I went to Tegucigalpa when the new priest came because we needed to get a place for our students to be able to go to university. Then I moved to where I am now, about an hour north of Tegucigalpa, and that was where it really took off.

TCNW: How does education help?
FFEC: The fruit of education is hope, life, future and dignity. If you take a little girl or boy who is poor and give them a chance to study, to go to junior high, senior high, university or trade training— one of the things you’ve done is you’ve probably helped 10 or 15 people down the line. That child will give their future spouse and children a whole different lifestyle and a whole different mental attitude about life. They’ll believe in hope. They can take advantage of it. That person will also have brothers and sisters who benefit, and parents they can support in old age.

But there’s another thing. Poor people— poor kids—do not feel good about themselves. They don’t believe in themselves. They think they are receiving God’s punishment. So if they can believe in themselves, which they start to do when they go to school, they begin to discover what’s in them. By the time they finish trade training or university, they come to appreciate themselves. They see that there’s wonderful things within them.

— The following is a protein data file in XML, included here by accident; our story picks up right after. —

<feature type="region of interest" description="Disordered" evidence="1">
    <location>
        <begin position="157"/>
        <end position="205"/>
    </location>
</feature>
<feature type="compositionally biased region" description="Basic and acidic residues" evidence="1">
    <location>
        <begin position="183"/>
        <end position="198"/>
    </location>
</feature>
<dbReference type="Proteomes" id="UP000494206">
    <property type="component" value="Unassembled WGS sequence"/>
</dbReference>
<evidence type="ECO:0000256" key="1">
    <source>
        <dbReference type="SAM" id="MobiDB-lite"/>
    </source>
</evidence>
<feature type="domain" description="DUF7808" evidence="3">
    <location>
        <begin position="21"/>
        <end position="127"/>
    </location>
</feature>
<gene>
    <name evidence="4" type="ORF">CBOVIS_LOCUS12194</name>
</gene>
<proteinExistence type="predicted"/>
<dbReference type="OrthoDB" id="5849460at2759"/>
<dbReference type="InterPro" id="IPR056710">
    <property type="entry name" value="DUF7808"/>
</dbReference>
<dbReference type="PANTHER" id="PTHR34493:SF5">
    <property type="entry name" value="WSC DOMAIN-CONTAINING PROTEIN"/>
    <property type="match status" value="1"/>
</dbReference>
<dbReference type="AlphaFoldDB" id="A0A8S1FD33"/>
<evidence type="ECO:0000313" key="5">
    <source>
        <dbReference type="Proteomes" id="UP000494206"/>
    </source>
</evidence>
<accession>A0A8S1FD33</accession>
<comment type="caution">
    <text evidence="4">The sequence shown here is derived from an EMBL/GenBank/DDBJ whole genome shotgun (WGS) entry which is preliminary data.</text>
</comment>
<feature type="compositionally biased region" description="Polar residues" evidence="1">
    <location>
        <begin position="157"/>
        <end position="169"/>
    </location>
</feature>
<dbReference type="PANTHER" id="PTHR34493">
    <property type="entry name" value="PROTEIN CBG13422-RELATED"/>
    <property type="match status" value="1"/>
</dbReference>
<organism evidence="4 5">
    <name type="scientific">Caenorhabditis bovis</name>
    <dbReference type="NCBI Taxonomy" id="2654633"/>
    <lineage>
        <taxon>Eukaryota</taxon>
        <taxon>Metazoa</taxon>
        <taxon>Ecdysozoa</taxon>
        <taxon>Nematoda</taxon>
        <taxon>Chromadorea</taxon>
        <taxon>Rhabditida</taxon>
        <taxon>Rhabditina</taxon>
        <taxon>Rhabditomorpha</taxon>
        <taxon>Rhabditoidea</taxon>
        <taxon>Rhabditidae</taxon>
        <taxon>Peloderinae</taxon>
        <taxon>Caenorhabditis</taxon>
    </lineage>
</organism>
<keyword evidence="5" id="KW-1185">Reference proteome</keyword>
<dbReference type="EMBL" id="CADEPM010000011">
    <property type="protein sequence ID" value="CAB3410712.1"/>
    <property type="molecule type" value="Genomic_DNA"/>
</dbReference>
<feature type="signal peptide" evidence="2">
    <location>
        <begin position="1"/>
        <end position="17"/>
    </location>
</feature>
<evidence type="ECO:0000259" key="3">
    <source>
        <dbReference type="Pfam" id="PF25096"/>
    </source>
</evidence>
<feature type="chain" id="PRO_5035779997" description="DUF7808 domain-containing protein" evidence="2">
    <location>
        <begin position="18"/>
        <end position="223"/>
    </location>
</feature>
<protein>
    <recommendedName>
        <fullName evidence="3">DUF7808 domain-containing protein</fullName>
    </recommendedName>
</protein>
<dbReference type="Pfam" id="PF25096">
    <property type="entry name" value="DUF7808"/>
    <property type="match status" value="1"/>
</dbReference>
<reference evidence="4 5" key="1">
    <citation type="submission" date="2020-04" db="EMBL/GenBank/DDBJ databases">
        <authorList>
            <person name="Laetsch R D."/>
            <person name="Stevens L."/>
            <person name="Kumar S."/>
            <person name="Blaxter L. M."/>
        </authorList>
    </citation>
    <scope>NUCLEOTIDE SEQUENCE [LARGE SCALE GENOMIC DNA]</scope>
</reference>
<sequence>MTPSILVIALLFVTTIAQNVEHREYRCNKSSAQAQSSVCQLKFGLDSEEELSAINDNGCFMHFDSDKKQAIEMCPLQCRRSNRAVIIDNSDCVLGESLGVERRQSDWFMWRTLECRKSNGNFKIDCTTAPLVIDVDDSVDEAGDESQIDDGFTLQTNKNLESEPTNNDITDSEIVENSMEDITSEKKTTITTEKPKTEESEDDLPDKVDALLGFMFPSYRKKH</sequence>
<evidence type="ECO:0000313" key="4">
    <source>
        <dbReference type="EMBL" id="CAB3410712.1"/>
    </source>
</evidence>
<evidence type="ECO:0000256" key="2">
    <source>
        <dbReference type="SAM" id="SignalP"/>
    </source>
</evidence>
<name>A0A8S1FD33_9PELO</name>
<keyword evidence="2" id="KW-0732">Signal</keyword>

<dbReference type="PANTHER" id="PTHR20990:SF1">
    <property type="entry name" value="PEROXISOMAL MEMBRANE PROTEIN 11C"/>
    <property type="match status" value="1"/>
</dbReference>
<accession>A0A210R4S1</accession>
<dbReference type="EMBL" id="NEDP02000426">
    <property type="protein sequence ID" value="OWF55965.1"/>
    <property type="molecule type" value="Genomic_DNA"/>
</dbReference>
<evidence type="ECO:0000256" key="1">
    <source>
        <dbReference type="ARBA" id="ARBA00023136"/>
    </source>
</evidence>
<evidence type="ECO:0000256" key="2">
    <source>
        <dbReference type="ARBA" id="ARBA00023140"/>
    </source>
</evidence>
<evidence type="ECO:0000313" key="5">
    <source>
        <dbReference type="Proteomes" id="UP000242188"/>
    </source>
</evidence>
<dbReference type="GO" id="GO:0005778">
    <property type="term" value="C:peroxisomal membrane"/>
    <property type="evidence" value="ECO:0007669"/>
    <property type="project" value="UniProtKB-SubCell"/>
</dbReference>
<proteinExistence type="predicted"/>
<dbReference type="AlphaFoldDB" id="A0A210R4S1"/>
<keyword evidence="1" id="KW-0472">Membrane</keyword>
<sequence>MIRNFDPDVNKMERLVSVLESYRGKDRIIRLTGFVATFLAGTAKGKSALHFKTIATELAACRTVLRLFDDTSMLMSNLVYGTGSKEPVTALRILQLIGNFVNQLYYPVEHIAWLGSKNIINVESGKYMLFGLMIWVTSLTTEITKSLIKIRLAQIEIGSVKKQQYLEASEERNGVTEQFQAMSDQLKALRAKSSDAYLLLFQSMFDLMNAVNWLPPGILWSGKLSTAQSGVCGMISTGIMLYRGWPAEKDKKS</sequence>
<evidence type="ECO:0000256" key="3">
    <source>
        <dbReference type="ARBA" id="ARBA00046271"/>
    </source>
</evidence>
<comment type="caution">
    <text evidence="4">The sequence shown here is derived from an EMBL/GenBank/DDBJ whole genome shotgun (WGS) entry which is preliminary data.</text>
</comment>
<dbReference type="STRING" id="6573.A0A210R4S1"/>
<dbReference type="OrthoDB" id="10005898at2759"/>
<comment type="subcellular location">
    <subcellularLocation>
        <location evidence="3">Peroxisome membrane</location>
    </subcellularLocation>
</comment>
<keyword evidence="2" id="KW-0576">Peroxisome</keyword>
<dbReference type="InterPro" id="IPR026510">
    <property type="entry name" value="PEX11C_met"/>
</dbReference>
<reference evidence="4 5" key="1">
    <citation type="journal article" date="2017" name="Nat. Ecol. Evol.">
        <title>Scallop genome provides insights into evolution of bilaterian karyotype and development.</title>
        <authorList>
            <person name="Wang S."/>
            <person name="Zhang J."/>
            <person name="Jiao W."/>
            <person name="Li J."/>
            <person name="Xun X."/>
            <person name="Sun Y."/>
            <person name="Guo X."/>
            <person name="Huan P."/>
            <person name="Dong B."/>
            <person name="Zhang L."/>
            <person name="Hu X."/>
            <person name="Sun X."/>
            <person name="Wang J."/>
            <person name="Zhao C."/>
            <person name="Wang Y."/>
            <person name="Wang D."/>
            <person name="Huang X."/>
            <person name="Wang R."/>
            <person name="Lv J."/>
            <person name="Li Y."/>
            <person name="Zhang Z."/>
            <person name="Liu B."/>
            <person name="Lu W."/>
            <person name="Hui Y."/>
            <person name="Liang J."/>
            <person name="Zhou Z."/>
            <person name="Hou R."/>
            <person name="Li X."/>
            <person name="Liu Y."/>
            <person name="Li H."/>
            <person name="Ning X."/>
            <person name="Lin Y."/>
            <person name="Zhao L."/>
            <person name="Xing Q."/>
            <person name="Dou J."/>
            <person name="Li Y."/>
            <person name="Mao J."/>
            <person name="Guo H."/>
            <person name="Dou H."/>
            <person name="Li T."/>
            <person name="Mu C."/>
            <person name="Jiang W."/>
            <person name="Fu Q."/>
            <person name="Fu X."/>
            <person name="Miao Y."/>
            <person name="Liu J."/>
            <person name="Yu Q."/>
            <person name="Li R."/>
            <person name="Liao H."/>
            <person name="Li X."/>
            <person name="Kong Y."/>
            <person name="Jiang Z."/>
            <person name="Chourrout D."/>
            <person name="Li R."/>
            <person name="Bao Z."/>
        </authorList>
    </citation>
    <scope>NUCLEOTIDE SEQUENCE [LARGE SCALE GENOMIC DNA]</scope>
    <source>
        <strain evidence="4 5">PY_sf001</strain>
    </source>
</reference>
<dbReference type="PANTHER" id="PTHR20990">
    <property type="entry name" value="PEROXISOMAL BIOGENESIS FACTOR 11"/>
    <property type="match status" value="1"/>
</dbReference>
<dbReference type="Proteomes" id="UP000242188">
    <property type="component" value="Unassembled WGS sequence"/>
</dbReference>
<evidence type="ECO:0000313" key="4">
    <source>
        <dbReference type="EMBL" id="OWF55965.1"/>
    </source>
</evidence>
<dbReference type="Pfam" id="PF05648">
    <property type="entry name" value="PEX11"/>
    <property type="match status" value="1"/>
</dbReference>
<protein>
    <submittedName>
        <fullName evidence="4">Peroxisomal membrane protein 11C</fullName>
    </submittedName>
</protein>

TCNW: How are the schools and other facilities run.?
FFEC: We have 10 sites in Honduras. The graduates formed this organization called APUFRAM, which means Franciscan Boys Towns and Girls Towns (as a Spanish acronym). They formed the organization to keep my work going, so it wouldn’t die with me. They are the owners of everything we have there, and they are the project directors. The project directors all came up through the system and now are professionals.

They are also reaching out beyond Honduras. We have two sites in the Dominican Republic. One is a boarding school for boys, and then in the capital, we have a house for university students.

I’ve also always felt that we should do something in Africa, because Africa has suffered terribly too. I was telling a friend that we should do something in Africa, and he used contacts he had and went over to Liberia. It had 14 years of civil war and 300,000 to 400,000 people were slaughtered there. He rented a little house, got a staff, and then in November 2005, I went over there with two Hondurans. We bought land, and now we have 34 orphans. A lot of those kids have seen their parents killed.